The light at the end of THQ's long, dark financial tunnel dimmed slightly Thursday after lenders contested the embattled publisher's bankruptcy and sales plans.
The California-based "Saints Row" publisher announced in December it was filing for Chapter 11 Bankruptcy, allowing an outside company to purchase the company en masse, paying off creditors and allowed the company to continue working as normal. It currently has three announced titles -- "Company of Heroes 2," "South Park and the Stick of Truth" and "Metro Last Light" -- in development, scheduled for release some time this year. It finally looked like the company's long-standing financial woes could be put behind it. Not so fast, according to VentureBeat. Several lenders made filings Thursday arguing that the bankruptcy plan "was orchestrated to benefit the company's newest executives and their friends at a financial firm hired to sell THQ."
Those are strong words. Financial firm Clearlake Capital is currently set to purchase THQ for a little more than $60 million if the sale is approved by U.S. courts, which will be determined Jan. 19 -- 30 days from its initial filing. This quick turnaround is too short according to the lenders, which have loaned a combined $41 million -- 41 percent of the publisher's $100 million debt. They contend the 30 day period does not give other potential buyers enough time to make an offer for the company's assets.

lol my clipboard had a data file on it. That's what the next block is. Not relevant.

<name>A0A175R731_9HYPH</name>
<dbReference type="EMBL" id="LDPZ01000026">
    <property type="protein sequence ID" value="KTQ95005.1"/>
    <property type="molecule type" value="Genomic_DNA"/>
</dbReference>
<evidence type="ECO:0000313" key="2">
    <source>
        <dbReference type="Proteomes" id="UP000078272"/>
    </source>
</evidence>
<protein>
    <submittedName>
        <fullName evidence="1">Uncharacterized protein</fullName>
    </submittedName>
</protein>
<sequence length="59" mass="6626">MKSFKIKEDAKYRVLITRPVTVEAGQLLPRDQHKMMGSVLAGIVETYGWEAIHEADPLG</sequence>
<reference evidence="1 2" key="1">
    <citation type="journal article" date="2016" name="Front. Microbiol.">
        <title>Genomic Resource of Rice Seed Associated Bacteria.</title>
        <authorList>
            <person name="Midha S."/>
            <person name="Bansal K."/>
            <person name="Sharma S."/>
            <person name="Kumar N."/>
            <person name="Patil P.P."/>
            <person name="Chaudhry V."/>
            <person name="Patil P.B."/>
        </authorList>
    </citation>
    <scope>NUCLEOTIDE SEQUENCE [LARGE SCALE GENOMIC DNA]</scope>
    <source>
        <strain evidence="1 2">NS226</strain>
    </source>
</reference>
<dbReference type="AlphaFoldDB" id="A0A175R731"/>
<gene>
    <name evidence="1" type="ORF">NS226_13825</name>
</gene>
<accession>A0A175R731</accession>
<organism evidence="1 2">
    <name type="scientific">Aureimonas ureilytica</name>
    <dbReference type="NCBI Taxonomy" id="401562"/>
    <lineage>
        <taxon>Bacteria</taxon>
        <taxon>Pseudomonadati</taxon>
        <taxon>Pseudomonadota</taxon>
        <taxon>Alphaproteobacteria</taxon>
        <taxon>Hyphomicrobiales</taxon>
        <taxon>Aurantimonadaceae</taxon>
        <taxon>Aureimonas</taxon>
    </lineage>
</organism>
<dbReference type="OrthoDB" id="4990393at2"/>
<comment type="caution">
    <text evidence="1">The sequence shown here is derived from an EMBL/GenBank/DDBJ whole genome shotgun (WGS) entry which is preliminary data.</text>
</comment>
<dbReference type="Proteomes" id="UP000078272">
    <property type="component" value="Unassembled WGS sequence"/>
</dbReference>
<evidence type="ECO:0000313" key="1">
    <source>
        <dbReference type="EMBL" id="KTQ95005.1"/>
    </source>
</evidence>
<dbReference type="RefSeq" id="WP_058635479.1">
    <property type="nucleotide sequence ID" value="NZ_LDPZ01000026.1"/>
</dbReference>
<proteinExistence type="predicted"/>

Lenders aren't the only one crying foul over the publisher's bankruptcy plans. United States trustee Roberta DeAngelis issued a formal objection, alleging that fees and reimbursements associated with the sale are "excessive," and that Clearlake would have too much control over the sale process. Going a step further, DeAngelis accuses THQ of manufacturing the crisis, saying the company could have sold off its various properties to earn money to offset bankruptcy.
"The lenders who objected clearly wanted THQ to consider selling off its game properties piecemeal, but Clearview shopped the company as a whole," VentureBeat said.
Whether selling the company as a whole is good for investors or not, it is actually good news for gamers. The industry's last major financial collapse was Midway, which ended up going under in 2009. Its assets, including the rights to several popular franchises like "Mortal Kombat," were spread around to several publishers -- most notably Warner Bros. Interactive Entertainment. Keeping THQ together means the publisher can continue to develop its announced titles and release them in a timely manner.